[Python-ideas] Yield-From: Finalization guarantees
jh at improva.dk
Wed Apr 1 18:53:39 CEST 2009
Nick Coghlan wrote:
> Jacob Holm wrote:
>> def averager():
>> count = 0
>> sum = 0
>> while 1:
>> try: val = (yield)
>> except GeneratorExit:
>> return sum/count
>> sum += val
>> count += 1
>> avg = averager()
>> avg.next() # start coroutine
>> print avg.close() # prints 1.5
> But that's not how it works, unless you're asking Greg to change the PEP
> to allow that.
I am most definitely asking Greg to change the PEP to allow that.
Specifically I am asking for a clarification in the PEP of how
GeneratorReturn/StopIteration is handled in close(), and requesting that
we define close() to return the value rather than letting the
GeneratorReturn be raised.
> And while it looks cute a single layer deep like that, it
> goes wrong as soon as you consider the fact that if you get a
> GeneratorReturn exception on close(), you *don't know* if that result
> came from the outer iterator.
Using option #4 from the list I made of possible finalization strategies
which is what most of you seemed to prefer, and assuming that close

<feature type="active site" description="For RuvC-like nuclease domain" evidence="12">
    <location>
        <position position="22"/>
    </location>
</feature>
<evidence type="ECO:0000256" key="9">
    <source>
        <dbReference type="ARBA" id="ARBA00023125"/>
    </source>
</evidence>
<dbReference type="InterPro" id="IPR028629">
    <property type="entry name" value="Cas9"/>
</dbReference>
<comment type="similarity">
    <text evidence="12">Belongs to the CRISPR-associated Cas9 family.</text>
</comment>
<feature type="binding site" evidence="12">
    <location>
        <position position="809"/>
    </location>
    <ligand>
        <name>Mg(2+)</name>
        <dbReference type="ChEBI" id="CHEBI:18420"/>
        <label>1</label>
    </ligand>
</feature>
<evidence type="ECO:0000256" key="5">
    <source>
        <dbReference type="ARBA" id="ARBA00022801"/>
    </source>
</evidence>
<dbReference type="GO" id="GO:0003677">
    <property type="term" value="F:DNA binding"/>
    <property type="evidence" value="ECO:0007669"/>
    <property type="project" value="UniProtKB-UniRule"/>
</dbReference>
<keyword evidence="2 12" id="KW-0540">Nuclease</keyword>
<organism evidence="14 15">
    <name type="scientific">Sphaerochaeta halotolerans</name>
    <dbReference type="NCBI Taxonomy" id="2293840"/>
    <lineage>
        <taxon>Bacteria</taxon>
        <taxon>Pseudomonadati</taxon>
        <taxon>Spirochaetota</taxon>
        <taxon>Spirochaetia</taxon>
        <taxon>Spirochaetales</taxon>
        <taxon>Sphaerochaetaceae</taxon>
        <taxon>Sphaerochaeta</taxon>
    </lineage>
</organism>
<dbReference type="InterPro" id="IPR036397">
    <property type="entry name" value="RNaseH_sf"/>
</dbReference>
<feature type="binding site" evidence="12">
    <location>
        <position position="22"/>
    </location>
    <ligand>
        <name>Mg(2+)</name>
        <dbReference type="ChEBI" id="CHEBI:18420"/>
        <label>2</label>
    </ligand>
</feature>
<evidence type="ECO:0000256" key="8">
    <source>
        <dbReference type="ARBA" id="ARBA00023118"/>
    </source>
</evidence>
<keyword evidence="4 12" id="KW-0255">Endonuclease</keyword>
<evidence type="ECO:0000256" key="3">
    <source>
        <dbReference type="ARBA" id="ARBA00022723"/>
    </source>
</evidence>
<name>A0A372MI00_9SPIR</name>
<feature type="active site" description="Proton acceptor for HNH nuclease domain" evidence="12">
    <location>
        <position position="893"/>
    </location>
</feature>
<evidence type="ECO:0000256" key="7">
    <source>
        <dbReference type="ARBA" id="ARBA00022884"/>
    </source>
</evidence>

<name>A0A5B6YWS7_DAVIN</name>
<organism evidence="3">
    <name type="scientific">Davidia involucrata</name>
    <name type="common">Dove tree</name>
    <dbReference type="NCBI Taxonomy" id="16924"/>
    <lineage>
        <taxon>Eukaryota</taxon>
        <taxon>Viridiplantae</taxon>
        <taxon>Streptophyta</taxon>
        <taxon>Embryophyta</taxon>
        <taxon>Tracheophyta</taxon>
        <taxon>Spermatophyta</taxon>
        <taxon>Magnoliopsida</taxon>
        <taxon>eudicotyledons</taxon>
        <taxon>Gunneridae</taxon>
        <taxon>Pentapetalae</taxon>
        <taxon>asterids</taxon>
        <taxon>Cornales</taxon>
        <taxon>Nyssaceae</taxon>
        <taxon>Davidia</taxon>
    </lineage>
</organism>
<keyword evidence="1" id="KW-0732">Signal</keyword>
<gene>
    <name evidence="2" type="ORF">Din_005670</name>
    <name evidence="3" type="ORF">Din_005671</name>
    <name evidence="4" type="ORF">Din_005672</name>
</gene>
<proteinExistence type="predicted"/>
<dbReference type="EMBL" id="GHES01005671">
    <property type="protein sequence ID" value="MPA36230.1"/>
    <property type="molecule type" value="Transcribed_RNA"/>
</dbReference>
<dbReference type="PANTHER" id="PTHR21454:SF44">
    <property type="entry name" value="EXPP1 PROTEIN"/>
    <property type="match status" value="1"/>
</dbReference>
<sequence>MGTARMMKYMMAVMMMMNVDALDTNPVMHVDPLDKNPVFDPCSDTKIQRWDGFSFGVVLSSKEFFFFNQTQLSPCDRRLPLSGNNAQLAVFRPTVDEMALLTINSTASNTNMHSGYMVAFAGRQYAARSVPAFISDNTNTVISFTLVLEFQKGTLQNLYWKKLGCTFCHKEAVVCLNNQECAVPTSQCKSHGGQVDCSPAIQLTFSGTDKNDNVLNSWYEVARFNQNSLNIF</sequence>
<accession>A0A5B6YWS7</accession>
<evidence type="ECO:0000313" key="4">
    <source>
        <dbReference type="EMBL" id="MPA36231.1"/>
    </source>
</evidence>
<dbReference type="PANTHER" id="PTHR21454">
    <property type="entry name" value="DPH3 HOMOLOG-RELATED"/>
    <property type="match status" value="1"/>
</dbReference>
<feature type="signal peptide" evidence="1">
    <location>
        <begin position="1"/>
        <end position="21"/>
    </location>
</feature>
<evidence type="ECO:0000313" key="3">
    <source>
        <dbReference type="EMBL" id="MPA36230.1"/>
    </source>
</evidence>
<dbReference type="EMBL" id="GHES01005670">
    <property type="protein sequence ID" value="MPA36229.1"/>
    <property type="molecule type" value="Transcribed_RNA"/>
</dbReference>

catches GeneratorReturn/StopIteration you *can* be sure. There is no
way it could come from anywhere else in the yield-from stack. Of course
you can raise the exception manually or call a function that does, but
that is crazy code...
> A better way to write that averager would be:
> def averager():
> # Works for Python 2.5+
> count = 0
> sum = 0
> while 1:
> val = (yield)
> if val is None:
> yield sum/count
> sum += val
> count += 1
>>>> avg = averager()
>>>> avg.next() # start coroutine
>>>> print avg.send(None)
Yes, I am aware that you can pass special values to send. I find this
version less appealing than mine for at least the following reasons:
1. You need to use a magic "stop" value (in this case None).
2. You are using the same "send" method for two radically different
purposes on the same object.
3. You need a separate "close" step to clean up afterwards (which you
4. You use "yield" for different purposes at different times (mostly
input, then a single output).
5. I find the control flow in mine simpler to understand. It
explicitly mentions GeneratorExit, and immediately returns. Yours
must check for the magic "stop" value, yield a result, then
#1,2,3 makes the API of the averager object more complex than it needs
to be. #4 is generally considered ugly, but is sometimes necessary. #5
is just a personal preference.
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